Unni turned to look at her and immediately regretted it. She stood there like someone had etched her in air. He couldn’t take his eyes off her. The yakshi chuckled, her breath falling around him like autumn leaves. Unni realised that she could see into his heart. “I still guard this village, Thirumeni. There is no other goddess.”

Mortified, he stomped back into his house and stayed there till evening. A full moon rose to taunt him through his bedroom window. It was on such a night as this that his father had … he had…

Unni slammed the window shut.

As the breeze awoke, the yakshi climbed into the tree. Unni’s face tightened when he heard her sigh. He sat upright on his bed and looked over at the steel cupboard where his father’s cane stood. His body froze as he remembered every stroke that had bitten into his body that night … the night of the full moon when his father had stumbled upon him as he lay in bed with a dancer from a nearby village. How ashamed he had been! The son of a priest! As for the girl, she had killed herself to avoid being disgraced by Unni’s father and the entire village.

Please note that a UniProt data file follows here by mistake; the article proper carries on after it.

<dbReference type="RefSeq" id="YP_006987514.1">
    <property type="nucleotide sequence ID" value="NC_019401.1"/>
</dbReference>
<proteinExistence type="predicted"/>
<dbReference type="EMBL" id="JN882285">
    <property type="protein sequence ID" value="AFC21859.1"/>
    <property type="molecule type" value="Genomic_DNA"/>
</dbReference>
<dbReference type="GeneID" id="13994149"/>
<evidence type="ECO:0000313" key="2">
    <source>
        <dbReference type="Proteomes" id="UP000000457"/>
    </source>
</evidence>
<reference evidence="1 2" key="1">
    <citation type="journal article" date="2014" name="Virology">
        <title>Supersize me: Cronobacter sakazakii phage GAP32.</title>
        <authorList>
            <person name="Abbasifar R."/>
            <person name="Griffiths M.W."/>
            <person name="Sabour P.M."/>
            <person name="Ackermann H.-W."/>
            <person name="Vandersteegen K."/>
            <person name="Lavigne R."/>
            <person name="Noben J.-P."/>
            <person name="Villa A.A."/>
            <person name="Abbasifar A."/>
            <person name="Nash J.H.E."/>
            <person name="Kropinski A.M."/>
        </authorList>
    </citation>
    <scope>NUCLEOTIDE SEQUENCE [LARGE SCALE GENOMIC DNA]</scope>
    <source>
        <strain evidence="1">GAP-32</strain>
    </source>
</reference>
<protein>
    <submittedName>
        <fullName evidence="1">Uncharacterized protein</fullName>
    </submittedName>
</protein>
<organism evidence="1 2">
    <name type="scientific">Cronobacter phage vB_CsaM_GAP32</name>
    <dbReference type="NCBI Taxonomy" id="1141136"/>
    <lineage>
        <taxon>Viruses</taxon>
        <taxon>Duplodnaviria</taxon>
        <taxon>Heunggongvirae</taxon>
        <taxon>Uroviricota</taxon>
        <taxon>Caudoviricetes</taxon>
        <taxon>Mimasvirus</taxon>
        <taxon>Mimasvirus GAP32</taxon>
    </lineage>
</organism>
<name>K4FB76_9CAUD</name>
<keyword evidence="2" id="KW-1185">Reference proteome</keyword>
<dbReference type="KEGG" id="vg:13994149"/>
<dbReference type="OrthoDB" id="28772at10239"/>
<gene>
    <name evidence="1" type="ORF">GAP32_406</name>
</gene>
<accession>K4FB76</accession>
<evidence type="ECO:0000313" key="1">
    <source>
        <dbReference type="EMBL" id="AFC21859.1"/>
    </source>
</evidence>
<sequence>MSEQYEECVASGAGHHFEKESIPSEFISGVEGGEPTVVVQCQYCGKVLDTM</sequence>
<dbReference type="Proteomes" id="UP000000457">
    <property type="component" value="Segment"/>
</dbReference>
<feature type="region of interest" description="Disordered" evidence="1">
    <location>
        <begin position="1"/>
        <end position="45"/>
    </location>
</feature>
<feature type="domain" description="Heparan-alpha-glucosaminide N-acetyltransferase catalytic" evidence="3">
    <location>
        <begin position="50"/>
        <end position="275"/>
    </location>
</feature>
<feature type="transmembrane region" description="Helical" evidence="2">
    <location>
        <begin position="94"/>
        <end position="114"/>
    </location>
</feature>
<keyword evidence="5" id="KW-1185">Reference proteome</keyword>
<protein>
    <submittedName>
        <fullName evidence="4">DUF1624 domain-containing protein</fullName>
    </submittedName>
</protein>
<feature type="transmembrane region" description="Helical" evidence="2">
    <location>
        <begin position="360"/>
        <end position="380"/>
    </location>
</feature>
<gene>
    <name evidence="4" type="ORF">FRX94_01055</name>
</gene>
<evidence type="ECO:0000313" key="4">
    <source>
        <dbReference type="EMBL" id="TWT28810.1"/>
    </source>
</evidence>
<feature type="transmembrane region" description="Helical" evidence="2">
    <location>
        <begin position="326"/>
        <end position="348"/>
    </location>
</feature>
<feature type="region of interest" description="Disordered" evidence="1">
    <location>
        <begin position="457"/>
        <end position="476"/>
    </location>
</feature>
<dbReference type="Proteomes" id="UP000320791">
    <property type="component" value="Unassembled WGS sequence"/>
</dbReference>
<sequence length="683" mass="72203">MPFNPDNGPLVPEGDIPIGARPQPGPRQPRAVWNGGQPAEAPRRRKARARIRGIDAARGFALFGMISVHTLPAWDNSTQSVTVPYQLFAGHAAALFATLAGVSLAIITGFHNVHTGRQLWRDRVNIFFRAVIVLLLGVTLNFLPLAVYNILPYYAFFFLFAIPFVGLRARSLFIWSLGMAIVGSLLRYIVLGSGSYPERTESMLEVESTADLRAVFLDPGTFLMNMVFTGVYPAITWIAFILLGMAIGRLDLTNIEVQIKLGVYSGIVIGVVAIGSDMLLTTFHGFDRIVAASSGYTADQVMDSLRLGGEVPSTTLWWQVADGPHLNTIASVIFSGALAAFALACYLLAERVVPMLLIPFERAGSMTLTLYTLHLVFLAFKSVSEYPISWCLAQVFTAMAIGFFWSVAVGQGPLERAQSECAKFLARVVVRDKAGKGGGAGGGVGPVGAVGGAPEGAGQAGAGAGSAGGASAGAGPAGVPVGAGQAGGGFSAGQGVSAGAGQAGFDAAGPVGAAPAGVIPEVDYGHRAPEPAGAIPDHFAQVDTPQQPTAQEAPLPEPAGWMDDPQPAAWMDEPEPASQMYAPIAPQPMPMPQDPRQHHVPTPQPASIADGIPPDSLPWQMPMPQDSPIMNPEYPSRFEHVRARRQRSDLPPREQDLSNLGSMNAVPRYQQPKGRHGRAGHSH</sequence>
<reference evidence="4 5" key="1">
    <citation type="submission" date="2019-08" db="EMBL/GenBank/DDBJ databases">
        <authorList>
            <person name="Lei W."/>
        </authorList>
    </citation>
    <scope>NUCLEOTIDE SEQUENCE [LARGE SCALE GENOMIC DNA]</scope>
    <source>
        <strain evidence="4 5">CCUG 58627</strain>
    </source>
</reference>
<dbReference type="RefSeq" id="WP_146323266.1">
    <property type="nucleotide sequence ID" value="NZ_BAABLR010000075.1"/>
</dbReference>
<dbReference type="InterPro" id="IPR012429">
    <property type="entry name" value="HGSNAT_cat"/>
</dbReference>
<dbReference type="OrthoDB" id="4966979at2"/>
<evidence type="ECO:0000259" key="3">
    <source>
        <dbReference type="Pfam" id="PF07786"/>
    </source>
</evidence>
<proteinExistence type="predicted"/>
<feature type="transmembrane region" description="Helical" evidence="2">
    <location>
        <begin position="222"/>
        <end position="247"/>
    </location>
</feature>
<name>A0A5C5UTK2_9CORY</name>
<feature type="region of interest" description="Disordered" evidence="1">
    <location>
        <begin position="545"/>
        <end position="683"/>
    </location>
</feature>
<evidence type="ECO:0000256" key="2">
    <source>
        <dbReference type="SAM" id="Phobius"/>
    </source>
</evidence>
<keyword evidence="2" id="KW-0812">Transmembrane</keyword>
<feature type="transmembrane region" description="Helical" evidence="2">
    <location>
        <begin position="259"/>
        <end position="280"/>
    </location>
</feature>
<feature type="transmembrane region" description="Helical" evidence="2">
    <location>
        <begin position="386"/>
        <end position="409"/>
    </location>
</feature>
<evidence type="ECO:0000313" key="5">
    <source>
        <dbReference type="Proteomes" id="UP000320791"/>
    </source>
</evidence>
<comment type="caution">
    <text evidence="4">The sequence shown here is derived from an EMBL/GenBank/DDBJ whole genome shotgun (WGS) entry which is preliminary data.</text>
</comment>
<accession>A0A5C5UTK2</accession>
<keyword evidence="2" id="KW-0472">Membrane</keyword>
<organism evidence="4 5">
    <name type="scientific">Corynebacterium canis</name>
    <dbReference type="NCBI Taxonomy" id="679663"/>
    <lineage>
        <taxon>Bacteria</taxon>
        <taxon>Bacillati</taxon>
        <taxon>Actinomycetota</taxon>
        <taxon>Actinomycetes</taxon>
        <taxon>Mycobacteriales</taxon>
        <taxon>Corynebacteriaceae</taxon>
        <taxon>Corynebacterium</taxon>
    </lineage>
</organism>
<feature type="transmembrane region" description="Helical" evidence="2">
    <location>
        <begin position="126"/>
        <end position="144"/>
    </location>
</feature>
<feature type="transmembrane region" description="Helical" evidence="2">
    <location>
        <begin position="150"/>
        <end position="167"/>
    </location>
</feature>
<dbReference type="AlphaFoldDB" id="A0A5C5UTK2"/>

And now … this godless spirit … how dare she? He wiped the sweat off his face and marched towards the tree. At first, Unni couldn’t see the yakshi, but then he spotted her through the faint light of stars falling through the leaves.

She lay naked, her pupils reflecting the moon. Unni could hear her hum. Her breasts rose and fell as she breathed and her marble-white legs gripped the branches of the sturdy oak. Her hips curved against a jagged bough while her ink-black tresses coiled around the trunk, a few strands holding on to the petals of the pala blossoms. Unni stood open-mouthed as she smiled at him, her lips the colour of red roses.